Jones was under fire almost immediately after a January report in the Sun-Times, which included complaints from morgue staffers about trays being full in the 300-capacity body cooler. That led to many of the deceased being stacked atop each other in blue plastic tarps against a wall. One staffer called the treatment of the dead “sacrilegious” and complained at the time that blood and other bodily fluids were pooling on the cooler floor creating an unbearable stench and a potential health hazard.
One of Jones deputies also is out the door. Kimberly Jackson, who as the morgue’s morgue executive officer was charged with planning indigent burials, was asked to step down.
Daryl Jackson — no relation — from the Illinois Department of Public Health has been tapped to take over her duties and a number of other administrative tasks, Preckwinkle said.
Preckwinkle said that in the five months since the problems were revealed, the M.E.’s office has worked to shore up operations, firing four staffers and filling vacancies.
An electronic case management system, funded with a $175,000 grant, is in place to keep track of when bodies arrive — and ensure burial arrangements are facilitated.
And the county’s Homeland Security Office is examining the facility to ensure it’s safe for employees.
“We have all kind of people that come to the medical examiner’s office and we want to make sure the staff is safe and that we have the correct cameras because there have been issues depending on the victim that’s there,” said Robin Kelly, Preckwinkle’s Chief Administrative Officer, who is overseeing the M.E.’s office.
“I think there are leadership issues which we’ve worked hard over the last six months to address – leadership and staffing issues,” Preckwinkle said.
Jones’ exit had been expected for months.
In January when the problems first became public, Preckwinkle said that management of the morgue was part of the problem and hinted at the time she’d like to show Jones the door.
“There have been recurring problems there, that’s quite true,” Preckwinkle told reporters in then, referring to the morgue. “My ability to deal with it is limited by the fact that the person who is in charge of it has a term of office as opposed to serving at my pleasure.”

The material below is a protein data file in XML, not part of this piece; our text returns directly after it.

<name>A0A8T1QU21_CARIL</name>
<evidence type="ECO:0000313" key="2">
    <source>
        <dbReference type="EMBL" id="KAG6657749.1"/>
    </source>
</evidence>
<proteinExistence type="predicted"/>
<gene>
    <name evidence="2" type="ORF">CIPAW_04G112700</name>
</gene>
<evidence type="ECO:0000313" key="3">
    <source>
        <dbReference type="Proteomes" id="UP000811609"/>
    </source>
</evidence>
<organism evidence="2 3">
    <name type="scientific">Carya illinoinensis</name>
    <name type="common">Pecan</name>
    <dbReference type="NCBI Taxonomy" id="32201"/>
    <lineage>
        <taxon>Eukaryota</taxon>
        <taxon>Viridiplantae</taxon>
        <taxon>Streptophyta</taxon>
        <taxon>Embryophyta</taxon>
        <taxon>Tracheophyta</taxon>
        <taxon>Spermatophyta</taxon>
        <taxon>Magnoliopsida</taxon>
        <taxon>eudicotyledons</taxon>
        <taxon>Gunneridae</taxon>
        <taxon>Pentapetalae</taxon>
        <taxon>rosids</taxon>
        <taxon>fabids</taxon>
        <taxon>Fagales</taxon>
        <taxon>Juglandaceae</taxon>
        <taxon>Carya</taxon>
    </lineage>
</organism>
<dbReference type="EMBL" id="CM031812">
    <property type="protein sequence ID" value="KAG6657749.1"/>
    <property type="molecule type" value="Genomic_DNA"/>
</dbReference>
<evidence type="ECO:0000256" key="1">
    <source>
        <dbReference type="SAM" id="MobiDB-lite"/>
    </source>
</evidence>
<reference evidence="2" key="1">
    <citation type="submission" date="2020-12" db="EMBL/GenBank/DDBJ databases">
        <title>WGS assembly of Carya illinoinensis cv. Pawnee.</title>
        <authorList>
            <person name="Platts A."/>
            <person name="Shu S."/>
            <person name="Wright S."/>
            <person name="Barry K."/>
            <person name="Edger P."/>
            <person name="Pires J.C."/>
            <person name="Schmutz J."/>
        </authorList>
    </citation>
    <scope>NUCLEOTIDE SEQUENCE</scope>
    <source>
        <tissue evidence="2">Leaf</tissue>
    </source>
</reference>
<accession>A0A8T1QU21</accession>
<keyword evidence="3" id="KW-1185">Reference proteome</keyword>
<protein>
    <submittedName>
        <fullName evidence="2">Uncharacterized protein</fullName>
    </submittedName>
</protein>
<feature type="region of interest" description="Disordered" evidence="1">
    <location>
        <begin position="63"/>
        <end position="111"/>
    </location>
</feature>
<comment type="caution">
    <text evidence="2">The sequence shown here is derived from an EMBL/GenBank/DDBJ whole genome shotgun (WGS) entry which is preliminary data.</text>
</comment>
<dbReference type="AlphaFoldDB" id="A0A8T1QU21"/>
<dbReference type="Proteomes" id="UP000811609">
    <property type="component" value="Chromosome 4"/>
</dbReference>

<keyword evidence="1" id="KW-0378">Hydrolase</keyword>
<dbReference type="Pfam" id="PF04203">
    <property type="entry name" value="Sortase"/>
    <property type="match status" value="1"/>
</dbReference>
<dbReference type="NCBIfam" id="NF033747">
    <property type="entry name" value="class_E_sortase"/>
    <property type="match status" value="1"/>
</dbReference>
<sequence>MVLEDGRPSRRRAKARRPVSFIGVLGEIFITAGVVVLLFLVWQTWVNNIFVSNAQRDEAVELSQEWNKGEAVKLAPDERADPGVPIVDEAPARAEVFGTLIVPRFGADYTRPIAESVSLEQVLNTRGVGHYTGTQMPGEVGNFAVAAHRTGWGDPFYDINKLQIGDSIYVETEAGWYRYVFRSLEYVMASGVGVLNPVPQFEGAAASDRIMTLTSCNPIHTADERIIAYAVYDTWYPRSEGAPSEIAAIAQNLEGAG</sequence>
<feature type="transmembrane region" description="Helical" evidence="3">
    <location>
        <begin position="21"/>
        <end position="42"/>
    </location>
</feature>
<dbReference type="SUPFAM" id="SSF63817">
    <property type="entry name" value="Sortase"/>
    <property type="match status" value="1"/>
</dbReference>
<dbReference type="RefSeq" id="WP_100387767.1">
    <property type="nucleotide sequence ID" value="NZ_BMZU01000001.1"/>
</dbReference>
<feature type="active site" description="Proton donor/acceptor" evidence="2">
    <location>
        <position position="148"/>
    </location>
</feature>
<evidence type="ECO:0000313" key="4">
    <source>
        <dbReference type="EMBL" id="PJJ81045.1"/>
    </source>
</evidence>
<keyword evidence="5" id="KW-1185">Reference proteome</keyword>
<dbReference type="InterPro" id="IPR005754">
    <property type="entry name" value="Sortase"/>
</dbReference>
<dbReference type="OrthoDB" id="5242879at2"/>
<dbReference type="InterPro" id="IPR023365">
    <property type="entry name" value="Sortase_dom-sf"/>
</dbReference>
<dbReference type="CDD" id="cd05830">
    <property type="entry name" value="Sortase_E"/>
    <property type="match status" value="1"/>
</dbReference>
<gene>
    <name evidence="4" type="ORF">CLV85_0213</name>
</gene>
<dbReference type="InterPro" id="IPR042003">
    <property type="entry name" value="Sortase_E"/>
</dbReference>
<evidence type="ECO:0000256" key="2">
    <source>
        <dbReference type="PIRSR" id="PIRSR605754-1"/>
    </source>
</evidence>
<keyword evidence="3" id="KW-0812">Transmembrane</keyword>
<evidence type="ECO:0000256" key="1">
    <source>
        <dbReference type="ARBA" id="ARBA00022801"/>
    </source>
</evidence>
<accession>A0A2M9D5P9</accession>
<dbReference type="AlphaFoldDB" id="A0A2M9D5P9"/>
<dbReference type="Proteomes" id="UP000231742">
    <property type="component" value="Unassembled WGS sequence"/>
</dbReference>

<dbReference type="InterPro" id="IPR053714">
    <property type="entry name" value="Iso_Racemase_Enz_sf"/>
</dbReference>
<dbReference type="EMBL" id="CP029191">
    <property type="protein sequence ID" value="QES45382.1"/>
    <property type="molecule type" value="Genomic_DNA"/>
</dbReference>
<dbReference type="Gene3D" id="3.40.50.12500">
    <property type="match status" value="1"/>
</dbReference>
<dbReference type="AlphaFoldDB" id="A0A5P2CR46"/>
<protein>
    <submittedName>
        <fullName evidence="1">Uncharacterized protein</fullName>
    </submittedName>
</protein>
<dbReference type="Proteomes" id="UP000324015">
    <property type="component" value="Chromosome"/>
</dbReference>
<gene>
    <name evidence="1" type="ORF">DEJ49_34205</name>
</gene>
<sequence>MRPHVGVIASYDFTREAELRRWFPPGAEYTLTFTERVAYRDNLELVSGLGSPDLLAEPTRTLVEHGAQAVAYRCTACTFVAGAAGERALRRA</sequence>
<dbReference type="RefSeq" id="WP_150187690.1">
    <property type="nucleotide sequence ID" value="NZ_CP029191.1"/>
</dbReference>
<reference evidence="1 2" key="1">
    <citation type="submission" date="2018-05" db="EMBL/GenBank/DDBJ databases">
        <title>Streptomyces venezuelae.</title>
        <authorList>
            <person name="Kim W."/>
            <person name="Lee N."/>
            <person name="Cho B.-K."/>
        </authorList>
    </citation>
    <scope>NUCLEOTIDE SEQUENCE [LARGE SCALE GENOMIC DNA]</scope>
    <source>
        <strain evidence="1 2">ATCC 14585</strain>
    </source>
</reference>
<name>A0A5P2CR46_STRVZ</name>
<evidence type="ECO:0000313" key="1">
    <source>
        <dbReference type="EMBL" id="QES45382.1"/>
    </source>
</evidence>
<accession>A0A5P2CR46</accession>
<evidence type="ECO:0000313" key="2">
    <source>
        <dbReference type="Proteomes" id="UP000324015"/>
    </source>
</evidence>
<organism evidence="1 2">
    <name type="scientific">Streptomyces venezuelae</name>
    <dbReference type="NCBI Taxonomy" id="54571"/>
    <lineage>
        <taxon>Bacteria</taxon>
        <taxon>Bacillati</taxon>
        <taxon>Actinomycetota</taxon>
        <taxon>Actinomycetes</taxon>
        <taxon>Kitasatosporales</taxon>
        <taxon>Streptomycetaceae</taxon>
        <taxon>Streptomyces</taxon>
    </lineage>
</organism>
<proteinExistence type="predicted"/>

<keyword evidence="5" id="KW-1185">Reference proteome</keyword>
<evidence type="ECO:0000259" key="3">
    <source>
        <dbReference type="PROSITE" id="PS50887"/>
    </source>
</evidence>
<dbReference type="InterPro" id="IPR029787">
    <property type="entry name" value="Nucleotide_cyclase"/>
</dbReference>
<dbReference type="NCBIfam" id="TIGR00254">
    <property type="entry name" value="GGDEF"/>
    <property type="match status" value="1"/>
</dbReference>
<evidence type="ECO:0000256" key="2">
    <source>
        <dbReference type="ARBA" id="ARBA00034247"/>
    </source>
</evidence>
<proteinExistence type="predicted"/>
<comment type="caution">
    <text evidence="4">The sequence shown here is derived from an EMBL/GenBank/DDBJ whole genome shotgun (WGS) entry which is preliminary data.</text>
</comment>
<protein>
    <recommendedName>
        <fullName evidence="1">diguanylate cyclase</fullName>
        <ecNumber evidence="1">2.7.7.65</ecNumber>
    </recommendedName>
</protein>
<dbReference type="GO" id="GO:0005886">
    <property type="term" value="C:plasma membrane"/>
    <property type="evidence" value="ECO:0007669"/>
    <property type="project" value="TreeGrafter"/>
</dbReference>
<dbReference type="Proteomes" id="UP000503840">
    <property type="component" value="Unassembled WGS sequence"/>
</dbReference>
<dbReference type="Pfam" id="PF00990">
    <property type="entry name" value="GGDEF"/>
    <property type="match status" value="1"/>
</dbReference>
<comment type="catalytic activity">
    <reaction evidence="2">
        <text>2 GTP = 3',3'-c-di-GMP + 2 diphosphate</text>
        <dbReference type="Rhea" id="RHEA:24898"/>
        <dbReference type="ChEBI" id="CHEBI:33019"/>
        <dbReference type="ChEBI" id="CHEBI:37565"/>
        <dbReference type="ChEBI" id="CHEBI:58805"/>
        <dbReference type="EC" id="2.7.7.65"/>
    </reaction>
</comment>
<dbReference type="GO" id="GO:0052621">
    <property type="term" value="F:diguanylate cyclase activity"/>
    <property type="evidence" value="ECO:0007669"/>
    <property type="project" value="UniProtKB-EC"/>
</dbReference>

She meant that Jones — who was serving an open-ended term of office — wasn’t a political appointee who Preckwinkle could discipline or fire.
Following the Sun-Times and, later, other news reports, Preckwinkle dispatched her deputies from downtown to the facility at 2121 W. Harrison to eyeball operations. The county’s independent inspector general launched a probe, as did the state’s labor department, fraying nerves among morgue staff who declined to give their names when commenting to the paper out fear they’d be targeted.
According to morgue staff — some sympathetic toward Jones, others not — say they witnessed Jones walking around the office and talking openly about how she expected to be axed.
In January, Jones responded to the Sun-Times questions about the crowded cooler — saying the pileup of bodies was the result of cuts to state aid that covered the costs of burying the poor. She also said a backup of fetus burials was a result of a change in county ordinance. In 2011, critics raised questions about the remains of babies and fetuses — many who had died at birth or as a result of miscarriage — being combined for burial. So county commissioners changed the ordinance requiring the remains of babies and fetuses be placed in separate compartments. And, Jones said in January, they were awaiting special burial boxes.
And while she said the cooler was at capacity, she denied the numbers her own staff provided the Sun-Times: Roughly 400 adults and about 100 babies or fetuses. Days later, the Preckwinkle administration said there were 363 bodies in the cooler.
On Tuesday, officials said there were 234 adults and 56 fetal remains in the cooler as of June 2.
Throughout the controversy, Jones declined to take reporters calls and or answer questions about the morgue. At one point she told a Sun-Times reporter she wasn’t allowed to speak to the media and that all questions had to be directed to Preckwinkle or one of the board president’s spokespeople.